Hello, everyone! Welcome to Ping Me!, a short series of articles in which we are going to build out and compare three different solutions - VPC Peering, Site-to-Site VPN and Transit Gateway - for connecting VPCs together.
The building part will be done using AWS Cloud Development Kit. Then, we will prove that each connection works by deploying two EC2 instances, one on each end of the connection, and making a successful ping between them.
Before we jump headfirst into hacking out our infra, I'd like to take a minute to talk about Infrastructure as Code (IaC), and why it is important. IaC is a powerful concept! Thanks to it instead of clicking through graphical user interfaces you can code your infrastructure exactly the same way you would code any other application. And since it is code, then it means you can apply all the best coding practices to it, e.g. version control, static code analysis, peer review, etc. With IaC your infra can be immutable, replicable, less error-prone than manual changes (especially when a lot of repetitiveness is involved); it works great at scale, can be automated, you can write tests for it... I'd daresay there's no DevOps without IaC. Everything as Code? Hell yeah!!!
There are many tools to pick and choose from when it comes to implementing Infrastructure as Code; Puppet, Chef and Ansible just to name a few. Hashicorp's Terraform is one that shines exceptionally bright on the IaC firmament. Despite just reaching the v1, it is a mature and battle-tested tool that has been used by both big and small in recent years.
Nonetheless, a new kid showed up on the block recently, the name's AWS CDK, and may soon disturb the peace. AWS CDK is a software development framework for defining cloud infrastructure in code and provisioning it through AWS CloudFormation.
One apparent limitation of the CDK is that, at least for the nonce, it can only be used with AWS (there are two notable projects in the work right now that will greatly expand CDK's reach: cdk8s and cdktf). With Terraform you can use choose from a plethora of providers. Hell, I was able to set up my home network running on Unifi Dream Machine using Terraform. How cool is that?!
which I haven't fiddled with yet but definitely will, deserves an honorable mention in this little digression of mine, since it might be just the right mix of Terraform's providers and CDK's general-purpose languages support.
If you want to follow me along, you'll need to have:
c) Node v10.3 or higher (I'll be using node v14.14.0 with npm v6.14.9)
- I recommend installing it with NVM, e.g.:
nvm install v14.14.0 nvm use v14.14.0
npm install -g aws-cdk
npm install -g typescript
f) some dollars to spend // even with the free tier on, be prepared to incur a few dollars of costs (be sure to destroy your stacks as soon as possible to avoid incurring much bigger costs!!!)
Before we commence with provisioning any resources, we ought to do some prep work. Let's kick-off by creating a folder for our project and entering it:
➜ ~$ mkdir ping-me-cdk-example && cd $_
Now, we shall scaffold our project using CDK's neat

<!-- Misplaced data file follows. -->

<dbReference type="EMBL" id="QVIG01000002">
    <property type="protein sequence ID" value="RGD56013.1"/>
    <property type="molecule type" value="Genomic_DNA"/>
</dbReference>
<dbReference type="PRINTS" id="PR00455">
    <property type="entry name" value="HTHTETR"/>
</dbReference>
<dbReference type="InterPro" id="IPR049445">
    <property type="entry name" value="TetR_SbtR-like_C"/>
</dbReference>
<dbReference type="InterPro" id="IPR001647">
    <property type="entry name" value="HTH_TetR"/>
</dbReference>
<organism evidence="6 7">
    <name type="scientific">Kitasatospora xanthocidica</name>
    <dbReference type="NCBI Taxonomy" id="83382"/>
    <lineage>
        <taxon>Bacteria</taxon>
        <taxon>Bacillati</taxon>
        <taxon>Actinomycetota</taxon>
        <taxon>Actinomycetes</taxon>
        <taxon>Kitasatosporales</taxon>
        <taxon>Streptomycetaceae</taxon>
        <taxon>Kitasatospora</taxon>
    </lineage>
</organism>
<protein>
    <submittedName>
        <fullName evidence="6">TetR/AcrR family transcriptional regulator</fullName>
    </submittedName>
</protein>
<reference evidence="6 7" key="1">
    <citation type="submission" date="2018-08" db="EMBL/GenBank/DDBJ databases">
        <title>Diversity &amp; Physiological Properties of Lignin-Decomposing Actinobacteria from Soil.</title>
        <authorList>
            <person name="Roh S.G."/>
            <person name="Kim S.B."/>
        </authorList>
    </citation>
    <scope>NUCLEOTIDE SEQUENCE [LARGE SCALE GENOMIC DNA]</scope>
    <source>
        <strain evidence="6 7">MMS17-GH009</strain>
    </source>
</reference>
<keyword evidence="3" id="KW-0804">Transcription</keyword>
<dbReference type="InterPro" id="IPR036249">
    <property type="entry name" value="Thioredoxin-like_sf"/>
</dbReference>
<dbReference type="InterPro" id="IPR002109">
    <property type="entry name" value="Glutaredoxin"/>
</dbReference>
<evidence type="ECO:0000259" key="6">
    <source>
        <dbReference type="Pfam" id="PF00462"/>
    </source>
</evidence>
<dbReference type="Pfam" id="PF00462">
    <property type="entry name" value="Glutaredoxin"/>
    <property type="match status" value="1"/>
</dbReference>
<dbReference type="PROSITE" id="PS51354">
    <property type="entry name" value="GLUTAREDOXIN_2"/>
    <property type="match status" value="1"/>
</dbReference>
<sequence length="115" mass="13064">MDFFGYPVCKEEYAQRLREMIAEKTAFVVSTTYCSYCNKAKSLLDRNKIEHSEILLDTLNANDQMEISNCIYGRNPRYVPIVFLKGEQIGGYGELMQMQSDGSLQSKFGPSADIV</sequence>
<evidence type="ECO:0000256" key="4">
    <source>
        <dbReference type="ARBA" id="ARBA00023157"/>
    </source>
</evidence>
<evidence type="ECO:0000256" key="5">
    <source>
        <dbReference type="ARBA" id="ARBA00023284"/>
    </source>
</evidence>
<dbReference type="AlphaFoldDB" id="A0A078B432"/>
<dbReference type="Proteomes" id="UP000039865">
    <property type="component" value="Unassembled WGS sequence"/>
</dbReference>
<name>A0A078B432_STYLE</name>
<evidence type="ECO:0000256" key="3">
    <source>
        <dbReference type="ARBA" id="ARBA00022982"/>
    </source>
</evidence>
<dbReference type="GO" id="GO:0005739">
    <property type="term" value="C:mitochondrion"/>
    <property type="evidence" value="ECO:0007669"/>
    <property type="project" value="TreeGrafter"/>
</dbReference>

init command specifying
app as the template and
typescript as the language:
➜ ping-me-cdk-example$ cdk init app --language=typescript Applying project template app for typescript # Welcome to your CDK TypeScript project! This is a blank project for TypeScript development with CDK. The `cdk.json` file tells the CDK Toolkit how to execute your app. ## Useful commands * `npm run build` compile typescript to js * `npm run watch` watch for changes and compile * `npm run test` perform the jest unit tests * `cdk deploy` deploy this stack to your default AWS account/region * `cdk diff` compare deployed stack with current state * `cdk synth` emits the synthesized CloudFormation template Executing npm install... npm WARN deprecated firstname.lastname@example.org: request has been deprecated, see https://github.com/request/request/issues/3142 npm WARN deprecated email@example.com: request-promise-native has been deprecated because it extends the now deprecated request package, see https://github.com/request/request/issues/3142 npm WARN deprecated firstname.lastname@example.org: this library is no longer supported npm notice created a lockfile as package-lock.json. You should commit this file. npm WARN email@example.com No repository field. npm WARN firstname.lastname@example.org No license field. ✅ All done!
You should end up with the following structure:
ping-me-cdk-example # we're here ├── bin │ └── ping-me-cdk-example.ts ├── lib │ └── ping-me-cdk-example-stack.ts ├── node_modules │ └── ... # Many, many subfolders here ├── test │ └── ping-me-cdk-example.test.ts ├── .gitignore ├── .npmignore ├── cdk.json ├── jest.config.js ├── package-lock.json ├── package.json ├── README.md └── tsconfig .json
As you can see, CDK has created a rather intimidating host of files and subdirectories for us. Well, not so intimidating if you've ever worked with Node and/or TypeScript before. Most of it is boilerplate and throughout these articles we shall only deal with the
ping-me-cdk-example/bin/ping-me-cdk-example.ts file and the
ping-me-cdk-example/test/ping-me-cdk-example.test.ts as they'd just get in the way:
➜ ping-me-cdk-example$ rm lib/ping-me-cdk-example-stack.ts test/ping-me-cdk-example.test.ts
Okay, seems the groundwork's done and thus we're ready to peer some VPCs. Follow me!